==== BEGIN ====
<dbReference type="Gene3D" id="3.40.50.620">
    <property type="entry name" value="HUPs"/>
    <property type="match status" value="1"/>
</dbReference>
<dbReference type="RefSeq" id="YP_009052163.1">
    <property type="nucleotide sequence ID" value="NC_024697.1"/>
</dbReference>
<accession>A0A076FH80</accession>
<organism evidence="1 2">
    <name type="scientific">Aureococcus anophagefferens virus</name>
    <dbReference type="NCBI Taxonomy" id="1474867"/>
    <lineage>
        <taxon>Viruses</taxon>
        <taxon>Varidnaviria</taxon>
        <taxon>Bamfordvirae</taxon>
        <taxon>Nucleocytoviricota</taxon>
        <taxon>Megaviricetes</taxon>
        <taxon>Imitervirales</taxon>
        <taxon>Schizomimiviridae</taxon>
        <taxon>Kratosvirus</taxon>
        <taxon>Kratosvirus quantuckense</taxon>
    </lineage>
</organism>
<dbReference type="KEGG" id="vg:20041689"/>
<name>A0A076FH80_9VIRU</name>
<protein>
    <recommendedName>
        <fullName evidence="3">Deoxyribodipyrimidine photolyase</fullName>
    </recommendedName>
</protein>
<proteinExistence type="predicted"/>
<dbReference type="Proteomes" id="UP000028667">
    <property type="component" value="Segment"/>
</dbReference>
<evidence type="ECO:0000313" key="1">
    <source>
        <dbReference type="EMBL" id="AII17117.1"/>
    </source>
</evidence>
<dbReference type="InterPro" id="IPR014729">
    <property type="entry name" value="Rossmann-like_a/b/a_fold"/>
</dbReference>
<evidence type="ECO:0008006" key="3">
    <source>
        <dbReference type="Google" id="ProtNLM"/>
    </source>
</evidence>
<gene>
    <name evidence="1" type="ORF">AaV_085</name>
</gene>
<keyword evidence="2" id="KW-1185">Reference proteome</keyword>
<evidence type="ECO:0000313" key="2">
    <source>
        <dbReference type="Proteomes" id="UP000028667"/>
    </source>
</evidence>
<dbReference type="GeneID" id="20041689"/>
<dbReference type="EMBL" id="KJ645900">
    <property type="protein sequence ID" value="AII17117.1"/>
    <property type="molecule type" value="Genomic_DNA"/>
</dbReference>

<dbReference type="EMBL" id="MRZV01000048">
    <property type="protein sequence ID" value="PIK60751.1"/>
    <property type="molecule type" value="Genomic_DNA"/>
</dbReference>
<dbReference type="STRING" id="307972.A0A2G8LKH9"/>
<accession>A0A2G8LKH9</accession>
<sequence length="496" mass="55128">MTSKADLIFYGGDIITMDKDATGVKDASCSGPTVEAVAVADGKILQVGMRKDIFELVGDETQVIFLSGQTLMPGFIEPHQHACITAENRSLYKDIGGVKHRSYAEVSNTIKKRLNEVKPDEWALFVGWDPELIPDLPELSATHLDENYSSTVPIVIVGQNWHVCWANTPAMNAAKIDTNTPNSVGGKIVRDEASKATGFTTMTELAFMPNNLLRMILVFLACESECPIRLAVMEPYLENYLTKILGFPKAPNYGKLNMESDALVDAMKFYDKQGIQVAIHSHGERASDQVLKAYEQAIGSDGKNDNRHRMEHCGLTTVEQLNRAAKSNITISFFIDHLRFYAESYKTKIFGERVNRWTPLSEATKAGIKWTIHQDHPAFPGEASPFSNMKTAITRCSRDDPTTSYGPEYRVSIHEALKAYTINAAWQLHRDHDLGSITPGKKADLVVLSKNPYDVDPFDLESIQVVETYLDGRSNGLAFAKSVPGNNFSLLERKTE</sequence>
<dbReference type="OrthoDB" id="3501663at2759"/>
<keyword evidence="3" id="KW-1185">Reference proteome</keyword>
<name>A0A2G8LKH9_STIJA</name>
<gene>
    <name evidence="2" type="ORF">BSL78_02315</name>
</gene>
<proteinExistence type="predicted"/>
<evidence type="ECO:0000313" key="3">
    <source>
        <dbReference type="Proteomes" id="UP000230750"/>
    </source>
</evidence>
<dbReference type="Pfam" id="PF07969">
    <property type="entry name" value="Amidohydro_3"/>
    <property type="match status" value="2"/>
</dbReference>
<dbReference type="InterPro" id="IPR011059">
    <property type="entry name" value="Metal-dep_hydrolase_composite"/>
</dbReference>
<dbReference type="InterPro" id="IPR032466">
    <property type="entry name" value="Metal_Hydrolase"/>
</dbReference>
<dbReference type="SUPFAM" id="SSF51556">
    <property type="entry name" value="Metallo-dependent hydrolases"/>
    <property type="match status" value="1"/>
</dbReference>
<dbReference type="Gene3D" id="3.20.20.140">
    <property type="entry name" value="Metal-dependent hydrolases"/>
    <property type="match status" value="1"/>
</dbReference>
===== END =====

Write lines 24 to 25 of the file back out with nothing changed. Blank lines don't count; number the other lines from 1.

<dbReference type="KEGG" id="vg:20041689"/>
<name>A0A076FH80_9VIRU</name>